looking for new material, and when we played our song, Steady Girl, they wanted to record it. But we had already formed a band, the Heathens (a take on Colin’s last name), with three other high school friends. On December 8, 1956, we stood around a microphone
in Sun Recording Studio and recorded two takes of Steady Girl, (a song Colin and I had written). Colin sang, and I played rhythm guitar. I did not sing because I had a cold. Roger Fakes played lead guitar, with David Gibson on piano and Joe Bauer on drums.
Every day was so exciting. I would wake up and jump out of bed with all of my teenage energy and angst. Colin and I were so eager to see what was going to happen next.
We both had problems at home with our parents, mostly caused by our teenage arrogance, they were wrong, we were right. We were grown up and did not need our parents to tell us what to do.
We decided to remove ourselves from the problem. On March 15, 1958, we drove to New Albany, Mississippi, where we were married by a Justice of the Peace. I began to feel sick on the way home. By the time we got to Memphis, I was feverish and miserable.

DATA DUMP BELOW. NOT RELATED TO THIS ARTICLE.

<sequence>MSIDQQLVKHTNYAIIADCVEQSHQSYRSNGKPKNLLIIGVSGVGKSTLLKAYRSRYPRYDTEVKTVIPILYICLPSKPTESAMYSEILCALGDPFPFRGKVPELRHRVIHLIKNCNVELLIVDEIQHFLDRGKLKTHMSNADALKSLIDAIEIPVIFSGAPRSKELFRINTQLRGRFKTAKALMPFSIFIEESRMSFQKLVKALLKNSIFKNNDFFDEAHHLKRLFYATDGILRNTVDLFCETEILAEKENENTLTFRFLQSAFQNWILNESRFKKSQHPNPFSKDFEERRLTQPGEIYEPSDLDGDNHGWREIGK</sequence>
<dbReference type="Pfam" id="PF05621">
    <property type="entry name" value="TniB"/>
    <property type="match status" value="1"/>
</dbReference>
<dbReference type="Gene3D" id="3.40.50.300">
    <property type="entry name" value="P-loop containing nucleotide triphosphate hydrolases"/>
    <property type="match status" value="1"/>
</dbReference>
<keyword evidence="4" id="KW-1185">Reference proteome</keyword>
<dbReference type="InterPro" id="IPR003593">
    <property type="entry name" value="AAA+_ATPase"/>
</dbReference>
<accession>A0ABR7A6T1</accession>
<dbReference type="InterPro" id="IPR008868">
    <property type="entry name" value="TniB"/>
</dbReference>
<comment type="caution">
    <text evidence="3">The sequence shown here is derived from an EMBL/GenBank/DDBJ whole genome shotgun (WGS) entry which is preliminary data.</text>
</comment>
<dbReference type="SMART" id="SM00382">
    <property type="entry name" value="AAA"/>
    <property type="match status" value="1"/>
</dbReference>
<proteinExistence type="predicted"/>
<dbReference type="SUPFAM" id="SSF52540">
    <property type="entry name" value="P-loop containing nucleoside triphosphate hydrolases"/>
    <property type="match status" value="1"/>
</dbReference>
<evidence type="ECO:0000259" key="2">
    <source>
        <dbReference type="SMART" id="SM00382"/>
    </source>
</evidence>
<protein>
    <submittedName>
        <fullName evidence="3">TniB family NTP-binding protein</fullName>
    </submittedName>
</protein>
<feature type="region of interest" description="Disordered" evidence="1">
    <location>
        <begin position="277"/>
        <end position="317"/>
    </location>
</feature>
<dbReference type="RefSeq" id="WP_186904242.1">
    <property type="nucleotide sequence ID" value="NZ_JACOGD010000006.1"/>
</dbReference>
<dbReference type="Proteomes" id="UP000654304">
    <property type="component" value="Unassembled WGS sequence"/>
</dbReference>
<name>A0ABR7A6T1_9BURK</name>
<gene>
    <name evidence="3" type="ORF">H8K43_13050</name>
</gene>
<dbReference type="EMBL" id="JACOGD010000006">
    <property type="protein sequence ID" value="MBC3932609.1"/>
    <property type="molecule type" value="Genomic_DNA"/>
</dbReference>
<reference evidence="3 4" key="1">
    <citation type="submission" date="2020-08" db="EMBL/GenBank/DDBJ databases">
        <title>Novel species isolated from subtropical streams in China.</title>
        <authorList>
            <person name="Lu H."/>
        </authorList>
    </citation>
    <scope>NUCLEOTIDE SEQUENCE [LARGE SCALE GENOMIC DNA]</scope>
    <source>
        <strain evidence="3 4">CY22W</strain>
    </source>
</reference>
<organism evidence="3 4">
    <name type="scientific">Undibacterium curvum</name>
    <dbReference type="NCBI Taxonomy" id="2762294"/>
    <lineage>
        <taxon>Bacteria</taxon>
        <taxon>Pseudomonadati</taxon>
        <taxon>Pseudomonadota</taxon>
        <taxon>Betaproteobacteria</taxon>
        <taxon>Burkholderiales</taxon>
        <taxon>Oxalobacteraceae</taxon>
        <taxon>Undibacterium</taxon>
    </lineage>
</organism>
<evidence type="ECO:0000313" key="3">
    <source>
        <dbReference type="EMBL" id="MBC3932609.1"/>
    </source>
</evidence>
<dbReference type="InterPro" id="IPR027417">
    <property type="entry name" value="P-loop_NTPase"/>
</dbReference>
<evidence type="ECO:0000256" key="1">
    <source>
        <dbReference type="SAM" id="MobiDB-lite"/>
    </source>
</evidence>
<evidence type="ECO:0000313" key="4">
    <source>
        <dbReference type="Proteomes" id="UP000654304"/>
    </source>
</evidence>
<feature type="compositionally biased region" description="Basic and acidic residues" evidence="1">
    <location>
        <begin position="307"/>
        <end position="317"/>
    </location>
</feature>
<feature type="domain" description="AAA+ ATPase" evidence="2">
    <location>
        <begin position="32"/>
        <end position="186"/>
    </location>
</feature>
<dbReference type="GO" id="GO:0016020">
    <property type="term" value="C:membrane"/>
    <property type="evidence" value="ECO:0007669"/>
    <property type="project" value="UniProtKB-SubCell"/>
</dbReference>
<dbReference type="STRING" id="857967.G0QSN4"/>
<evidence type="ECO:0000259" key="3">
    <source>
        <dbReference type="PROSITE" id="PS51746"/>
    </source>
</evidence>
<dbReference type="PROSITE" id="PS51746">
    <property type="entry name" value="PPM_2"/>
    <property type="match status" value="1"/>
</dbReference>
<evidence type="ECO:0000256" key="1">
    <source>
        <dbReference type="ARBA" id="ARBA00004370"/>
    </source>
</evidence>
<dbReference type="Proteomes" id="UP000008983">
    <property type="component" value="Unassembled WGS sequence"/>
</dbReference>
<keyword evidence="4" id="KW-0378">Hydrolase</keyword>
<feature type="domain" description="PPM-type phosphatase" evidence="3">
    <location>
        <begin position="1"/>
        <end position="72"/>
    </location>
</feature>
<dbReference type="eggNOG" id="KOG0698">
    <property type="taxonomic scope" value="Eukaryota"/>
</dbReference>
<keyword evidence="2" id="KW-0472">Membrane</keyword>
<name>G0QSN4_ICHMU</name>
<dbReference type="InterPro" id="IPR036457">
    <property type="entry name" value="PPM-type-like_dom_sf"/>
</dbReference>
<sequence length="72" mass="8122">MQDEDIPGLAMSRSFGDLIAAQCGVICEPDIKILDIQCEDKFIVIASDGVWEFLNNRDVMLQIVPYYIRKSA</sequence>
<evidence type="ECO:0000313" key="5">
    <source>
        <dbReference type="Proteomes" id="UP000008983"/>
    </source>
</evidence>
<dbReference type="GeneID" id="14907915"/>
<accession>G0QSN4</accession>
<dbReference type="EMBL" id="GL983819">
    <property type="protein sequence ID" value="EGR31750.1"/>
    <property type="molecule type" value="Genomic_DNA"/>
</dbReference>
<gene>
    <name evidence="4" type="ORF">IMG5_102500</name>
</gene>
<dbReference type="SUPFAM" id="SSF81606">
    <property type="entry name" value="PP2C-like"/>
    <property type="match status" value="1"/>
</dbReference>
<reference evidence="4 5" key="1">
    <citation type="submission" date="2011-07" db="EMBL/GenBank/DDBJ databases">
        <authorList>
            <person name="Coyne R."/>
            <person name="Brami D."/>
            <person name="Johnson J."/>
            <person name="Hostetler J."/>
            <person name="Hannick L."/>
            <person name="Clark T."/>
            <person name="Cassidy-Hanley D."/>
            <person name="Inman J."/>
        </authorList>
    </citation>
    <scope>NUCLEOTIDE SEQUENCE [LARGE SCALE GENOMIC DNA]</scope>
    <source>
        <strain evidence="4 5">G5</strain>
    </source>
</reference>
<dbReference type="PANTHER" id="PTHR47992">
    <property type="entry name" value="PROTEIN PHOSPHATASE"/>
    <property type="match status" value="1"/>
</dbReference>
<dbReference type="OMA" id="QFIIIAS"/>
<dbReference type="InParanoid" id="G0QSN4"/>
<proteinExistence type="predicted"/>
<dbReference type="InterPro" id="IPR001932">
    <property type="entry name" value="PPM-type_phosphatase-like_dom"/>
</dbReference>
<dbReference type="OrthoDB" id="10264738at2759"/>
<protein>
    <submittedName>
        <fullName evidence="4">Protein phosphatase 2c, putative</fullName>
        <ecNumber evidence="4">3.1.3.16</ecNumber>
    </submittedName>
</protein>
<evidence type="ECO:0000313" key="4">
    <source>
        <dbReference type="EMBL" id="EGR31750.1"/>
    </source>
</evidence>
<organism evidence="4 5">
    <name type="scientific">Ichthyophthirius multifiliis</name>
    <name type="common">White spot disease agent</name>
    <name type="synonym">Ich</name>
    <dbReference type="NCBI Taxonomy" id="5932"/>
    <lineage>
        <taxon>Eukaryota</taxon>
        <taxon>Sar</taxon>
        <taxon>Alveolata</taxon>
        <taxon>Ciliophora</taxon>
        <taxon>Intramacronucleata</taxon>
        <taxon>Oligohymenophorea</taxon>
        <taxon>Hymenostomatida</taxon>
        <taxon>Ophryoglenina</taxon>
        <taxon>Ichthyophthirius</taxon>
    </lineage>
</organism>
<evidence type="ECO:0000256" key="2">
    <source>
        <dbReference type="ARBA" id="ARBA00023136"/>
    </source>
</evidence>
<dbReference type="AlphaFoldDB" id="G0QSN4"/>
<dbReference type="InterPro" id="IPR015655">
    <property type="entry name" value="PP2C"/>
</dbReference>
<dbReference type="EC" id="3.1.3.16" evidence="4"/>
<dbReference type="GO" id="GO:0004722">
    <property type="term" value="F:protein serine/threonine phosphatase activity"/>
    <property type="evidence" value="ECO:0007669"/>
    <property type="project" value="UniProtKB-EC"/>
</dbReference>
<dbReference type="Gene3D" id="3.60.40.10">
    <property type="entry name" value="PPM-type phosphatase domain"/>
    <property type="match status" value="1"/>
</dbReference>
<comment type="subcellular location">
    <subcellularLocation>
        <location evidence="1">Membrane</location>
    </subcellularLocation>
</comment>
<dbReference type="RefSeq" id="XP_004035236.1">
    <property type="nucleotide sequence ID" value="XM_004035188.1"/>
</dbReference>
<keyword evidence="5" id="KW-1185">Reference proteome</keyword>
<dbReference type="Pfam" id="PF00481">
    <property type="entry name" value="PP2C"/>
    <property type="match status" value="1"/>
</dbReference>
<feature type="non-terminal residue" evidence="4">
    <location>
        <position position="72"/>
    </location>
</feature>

I asked Colin to take me home and not tell our parents. The next day I had red bumps everywhere that turned out to be German measles. A week later we told our parents of our marriage. They were not happy, but they accepted it. Their only request was that we
also be married by a minister, which we were. Several months later we had a tiny apartment and began our lives as a young married couple.
After graduating from
East High School in 1957, Colin spent his freshman year of college at Southwestern in Memphis. I was still in high school. At the beginning of my junior year, I had moved from East High School to St. Agnes Academy. After our marriage, I had to leave St. Agnes
so I enrolled at East High School to complete my junior year. I graduated from Memphis Technical High School in1959. Colin graduated from Memphis State University in 1961 with a bachelors degree in business.